Recent studies revealed that many kinases function as chromatin-associated enzymes that modulate different steps of gene transcription (33). Because our data on the mechanism of IFN-induced S727 phosphorylation are consistent with a chromatin-associated phosphorylation event we decided to analyze the S727 phosphorylation of Stat1 mutants that are lacking DNA binding activity or are deficient in chromatin recruitment. Mutations of amino acids that are in contact with DNA or are part of the Stat linker domain were shown to affect the ability of Stat1 to bind target DNA (26). Stat1 mutated at lysine 336 (K336A) completely lacks DNA binding activity whereas the N460A mutant and the linker domain double-mutant K544A/E545A display a highly increased off-rate that prevents stable association of these mutants with target promoters in vivo. Consequently, these mutants are devoid of transcriptional activity despite robust Y701 phosphorylation and nuclear accumulation in response to IFN-γ. The K544A/E545A was shown to support type I IFN-inducible transcription from IFN-stimulated response element (ISRE)-driven promoters indicating that within the ISGF3 complex the Irf9 subunit provides a sufficient DNA binding activity. We have stably introduced the K336A, K544A/E545A, and N460A mutants into Stat1(−/−) cells by using both GFP-tagged (with the same results as untagged proteins; data not shown) as well as untagged versions to take into account the recently published effects of GFP on the dynamics of nucleo-cytoplasmic trafficking of Stat1 (34). IFN-γ failed to induce S727 phosphorylation of the K336A mutant whereas IFN-β strongly stimulated this modification (Fig. 4A). This result was obtained for two different time points (30 and 60 min) indicating that the reduced IFN-γ-induced S727 phosphorylation is not caused merely by a delayed kinetics. Both Y701 phosphorylation and nuclear accumulation occurred normally (Fig. 4 A and B). The analysis of the transcriptional activity (Fig. 4C) revealed that the K336A mutant was transcriptionally inactive on the predominantly GAS-driven Irf1 and Tap1 genes in response to both IFN-γ and IFN-β. Gbp2 transcription (known to depend on both GAS and ISRE) was abolished on IFN-γ treatment and strongly reduced on IFN-β stimulation. K336A retained transcriptional activity on the ISRE-driven Mx2 gene in response to IFN-β (Fig. 4C). Consistently, only IFN-β was able to induce robust S727 phosphorylation. Chromatin immunoprecipitation assays (ChIPs) and quantitative ChIP (qChIP) confirmed that the K336A mutant was not recruited to the GAS in Irf1 promoter (Fig. 4D). The analysis of the off-rate mutant K544A/E545A revealed that, similarly to the K336A mutant, IFN-γ-induced S727 phosphorylation was strongly reduced compared with the IFN-β-stimulated S727 phosphorylation (Fig. 5A). Analogous to other Stat1 mutants used in this study, anisomycin strongly induced S727 phosphorylation. Immunofluorescence experiments confirmed nuclear accumulation of the K544A/E545A mutant after IFN-γ treatment (Fig. 5B). The recruitment of the K544A/E545A mutant to the Irf1 promoter was still detectable yet considerably less efficient than that of Stat1-WT (Fig. 5C). Similar data were obtained for the other off-rate mutant N460A that was efficiently S727-phosphorylated on IFN-β but not IFN-γ treatment, consistent with strongly reduced recruitment to the Irf1 promoter (Fig. S5C). The requirement of stable chromatin association for IFN-induced S727 phosphorylation is further demonstrated by a differential extraction of S727-phosphorylated molecules from isolated nuclei. A considerable fraction of S727-phosphorylated Stat1 is retained in the high-salt-extracted nuclei, thus resembling the behavior of the DNA-bound fractions of RNA polymerase II and Cdk9 (Fig. S5D). In conclusion, these data demonstrate that the final activation of the transactivation domain does not occur before the assembly of Stat1 into higher-order transcriptional complexes in the chromatin of IFN-inducible genes.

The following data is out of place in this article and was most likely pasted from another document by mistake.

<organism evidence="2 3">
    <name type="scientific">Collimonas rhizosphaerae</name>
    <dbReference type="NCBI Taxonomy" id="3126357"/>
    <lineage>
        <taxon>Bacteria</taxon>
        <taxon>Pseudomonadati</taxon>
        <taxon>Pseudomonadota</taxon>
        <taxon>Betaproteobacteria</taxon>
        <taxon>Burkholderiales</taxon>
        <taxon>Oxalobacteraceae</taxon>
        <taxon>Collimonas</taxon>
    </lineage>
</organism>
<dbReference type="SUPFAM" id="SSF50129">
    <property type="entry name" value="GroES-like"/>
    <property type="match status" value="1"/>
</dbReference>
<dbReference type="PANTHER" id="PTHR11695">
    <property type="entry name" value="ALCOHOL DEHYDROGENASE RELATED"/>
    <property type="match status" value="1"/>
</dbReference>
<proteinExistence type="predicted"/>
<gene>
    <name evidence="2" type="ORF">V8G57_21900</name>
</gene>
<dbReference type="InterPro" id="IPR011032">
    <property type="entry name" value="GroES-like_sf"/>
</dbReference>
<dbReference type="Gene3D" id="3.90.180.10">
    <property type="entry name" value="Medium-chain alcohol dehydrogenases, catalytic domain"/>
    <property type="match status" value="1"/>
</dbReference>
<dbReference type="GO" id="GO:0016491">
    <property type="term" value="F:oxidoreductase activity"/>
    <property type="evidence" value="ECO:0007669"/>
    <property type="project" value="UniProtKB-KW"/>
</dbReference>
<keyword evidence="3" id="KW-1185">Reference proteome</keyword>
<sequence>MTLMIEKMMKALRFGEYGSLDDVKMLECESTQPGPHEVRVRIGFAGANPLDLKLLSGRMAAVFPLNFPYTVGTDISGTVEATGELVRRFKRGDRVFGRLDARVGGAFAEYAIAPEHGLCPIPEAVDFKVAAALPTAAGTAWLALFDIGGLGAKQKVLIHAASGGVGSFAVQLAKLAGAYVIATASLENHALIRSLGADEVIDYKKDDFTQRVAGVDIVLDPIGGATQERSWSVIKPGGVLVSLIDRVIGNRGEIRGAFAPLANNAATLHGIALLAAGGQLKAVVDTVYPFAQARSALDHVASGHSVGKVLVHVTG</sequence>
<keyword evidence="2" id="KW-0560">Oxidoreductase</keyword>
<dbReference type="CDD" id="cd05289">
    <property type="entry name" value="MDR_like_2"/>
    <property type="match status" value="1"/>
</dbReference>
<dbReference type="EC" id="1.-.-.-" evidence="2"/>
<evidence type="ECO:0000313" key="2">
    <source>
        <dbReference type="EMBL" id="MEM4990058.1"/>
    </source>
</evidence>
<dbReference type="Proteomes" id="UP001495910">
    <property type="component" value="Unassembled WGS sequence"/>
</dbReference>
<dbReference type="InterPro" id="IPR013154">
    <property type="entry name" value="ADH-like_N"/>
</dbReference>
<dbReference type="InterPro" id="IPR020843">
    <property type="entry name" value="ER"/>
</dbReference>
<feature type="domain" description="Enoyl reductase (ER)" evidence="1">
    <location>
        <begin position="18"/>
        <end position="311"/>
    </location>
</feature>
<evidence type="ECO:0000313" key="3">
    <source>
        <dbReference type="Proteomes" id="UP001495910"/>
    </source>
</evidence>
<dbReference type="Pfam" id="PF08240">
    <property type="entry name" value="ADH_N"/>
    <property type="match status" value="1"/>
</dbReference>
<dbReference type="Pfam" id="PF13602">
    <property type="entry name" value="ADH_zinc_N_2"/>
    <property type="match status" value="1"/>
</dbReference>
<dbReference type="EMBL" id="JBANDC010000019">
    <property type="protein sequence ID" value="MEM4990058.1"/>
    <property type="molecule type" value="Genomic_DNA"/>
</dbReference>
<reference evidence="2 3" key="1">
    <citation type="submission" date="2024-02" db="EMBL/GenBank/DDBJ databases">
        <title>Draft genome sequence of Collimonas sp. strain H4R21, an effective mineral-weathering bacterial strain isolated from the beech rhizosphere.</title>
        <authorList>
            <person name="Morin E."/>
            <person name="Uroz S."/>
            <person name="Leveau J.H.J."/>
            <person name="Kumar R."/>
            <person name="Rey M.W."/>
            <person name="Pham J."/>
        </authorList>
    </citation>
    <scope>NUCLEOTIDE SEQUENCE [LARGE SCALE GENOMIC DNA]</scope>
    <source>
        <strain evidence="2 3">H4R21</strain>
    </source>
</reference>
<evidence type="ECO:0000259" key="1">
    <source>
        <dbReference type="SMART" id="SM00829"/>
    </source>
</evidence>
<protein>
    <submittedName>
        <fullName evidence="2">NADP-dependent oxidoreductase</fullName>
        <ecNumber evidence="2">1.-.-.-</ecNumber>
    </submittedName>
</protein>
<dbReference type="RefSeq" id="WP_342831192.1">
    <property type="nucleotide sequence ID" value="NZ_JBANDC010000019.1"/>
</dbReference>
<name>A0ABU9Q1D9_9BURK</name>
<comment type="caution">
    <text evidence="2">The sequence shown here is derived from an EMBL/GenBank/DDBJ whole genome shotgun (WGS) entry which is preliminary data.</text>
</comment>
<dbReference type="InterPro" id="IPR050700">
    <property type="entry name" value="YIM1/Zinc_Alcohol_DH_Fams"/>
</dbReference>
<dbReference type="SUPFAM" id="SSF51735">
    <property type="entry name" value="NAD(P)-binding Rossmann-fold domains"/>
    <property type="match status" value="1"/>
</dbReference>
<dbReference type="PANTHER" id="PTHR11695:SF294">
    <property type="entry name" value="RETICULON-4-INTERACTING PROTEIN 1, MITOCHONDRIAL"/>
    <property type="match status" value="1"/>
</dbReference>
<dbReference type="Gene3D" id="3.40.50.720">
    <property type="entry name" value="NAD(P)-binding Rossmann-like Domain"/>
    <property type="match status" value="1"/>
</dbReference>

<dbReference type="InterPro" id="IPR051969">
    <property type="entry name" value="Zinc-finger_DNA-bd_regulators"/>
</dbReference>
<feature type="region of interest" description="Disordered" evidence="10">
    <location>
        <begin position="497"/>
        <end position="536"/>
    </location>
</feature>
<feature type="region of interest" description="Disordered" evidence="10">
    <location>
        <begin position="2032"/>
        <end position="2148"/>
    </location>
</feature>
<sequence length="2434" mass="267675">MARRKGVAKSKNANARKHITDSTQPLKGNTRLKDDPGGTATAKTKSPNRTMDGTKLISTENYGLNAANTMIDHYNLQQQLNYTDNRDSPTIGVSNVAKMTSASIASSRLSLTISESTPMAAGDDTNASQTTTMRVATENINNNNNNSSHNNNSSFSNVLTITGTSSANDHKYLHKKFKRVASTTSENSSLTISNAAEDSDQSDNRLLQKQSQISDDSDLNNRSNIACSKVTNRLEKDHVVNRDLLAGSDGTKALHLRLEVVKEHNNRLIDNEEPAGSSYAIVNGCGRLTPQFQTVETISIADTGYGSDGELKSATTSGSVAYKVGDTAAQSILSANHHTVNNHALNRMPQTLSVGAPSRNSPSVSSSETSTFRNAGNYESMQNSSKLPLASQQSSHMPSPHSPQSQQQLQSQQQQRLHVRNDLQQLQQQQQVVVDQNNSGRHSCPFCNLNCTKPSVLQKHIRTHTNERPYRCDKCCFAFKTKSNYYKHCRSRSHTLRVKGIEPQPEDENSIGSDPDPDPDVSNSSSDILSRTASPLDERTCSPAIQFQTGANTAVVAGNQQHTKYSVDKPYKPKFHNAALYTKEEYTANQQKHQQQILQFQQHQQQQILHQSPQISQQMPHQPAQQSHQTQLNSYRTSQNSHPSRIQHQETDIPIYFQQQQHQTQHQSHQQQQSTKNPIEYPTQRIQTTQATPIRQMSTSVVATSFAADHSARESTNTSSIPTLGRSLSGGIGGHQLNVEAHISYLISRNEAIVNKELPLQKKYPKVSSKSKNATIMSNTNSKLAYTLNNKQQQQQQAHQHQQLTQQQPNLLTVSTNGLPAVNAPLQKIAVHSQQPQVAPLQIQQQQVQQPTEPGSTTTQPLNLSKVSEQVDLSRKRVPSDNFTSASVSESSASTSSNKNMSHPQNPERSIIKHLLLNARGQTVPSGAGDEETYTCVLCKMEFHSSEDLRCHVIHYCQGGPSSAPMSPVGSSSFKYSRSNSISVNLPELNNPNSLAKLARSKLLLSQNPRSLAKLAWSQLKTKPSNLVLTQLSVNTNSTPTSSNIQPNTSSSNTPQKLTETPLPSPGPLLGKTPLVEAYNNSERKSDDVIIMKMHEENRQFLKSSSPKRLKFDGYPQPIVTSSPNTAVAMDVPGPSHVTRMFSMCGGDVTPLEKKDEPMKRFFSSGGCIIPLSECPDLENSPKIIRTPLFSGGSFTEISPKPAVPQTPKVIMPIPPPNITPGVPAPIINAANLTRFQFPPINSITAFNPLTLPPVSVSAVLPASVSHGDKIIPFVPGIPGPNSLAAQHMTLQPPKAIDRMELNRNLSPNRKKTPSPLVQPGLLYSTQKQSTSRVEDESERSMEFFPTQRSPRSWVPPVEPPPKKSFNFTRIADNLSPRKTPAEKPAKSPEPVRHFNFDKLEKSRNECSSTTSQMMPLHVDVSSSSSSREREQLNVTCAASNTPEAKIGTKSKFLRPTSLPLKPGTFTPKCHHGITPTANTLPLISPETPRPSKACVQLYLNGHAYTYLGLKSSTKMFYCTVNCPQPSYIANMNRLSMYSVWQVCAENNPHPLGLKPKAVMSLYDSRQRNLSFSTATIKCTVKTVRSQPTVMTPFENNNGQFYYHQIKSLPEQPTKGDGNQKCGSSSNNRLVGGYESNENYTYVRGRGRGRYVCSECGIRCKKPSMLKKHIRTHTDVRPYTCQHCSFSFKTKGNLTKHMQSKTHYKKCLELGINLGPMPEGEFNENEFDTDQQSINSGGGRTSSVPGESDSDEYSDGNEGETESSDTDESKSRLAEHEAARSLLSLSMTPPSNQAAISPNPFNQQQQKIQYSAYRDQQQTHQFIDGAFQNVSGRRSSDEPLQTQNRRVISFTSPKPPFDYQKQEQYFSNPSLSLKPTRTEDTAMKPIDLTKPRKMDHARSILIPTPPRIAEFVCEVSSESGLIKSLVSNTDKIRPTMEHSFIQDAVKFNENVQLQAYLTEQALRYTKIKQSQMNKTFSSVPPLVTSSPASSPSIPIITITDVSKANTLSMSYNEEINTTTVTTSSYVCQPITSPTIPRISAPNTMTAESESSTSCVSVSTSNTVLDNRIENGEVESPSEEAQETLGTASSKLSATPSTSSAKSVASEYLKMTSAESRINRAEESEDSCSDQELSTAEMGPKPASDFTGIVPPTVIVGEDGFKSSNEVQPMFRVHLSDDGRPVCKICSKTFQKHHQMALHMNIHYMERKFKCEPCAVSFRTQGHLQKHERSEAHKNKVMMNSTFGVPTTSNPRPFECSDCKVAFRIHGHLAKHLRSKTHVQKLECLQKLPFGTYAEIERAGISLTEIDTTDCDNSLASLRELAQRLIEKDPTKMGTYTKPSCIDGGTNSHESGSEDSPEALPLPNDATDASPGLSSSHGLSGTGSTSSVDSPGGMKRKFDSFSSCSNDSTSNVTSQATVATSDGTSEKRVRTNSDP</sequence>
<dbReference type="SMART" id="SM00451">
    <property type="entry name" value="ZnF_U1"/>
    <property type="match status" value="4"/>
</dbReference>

Fig. 4.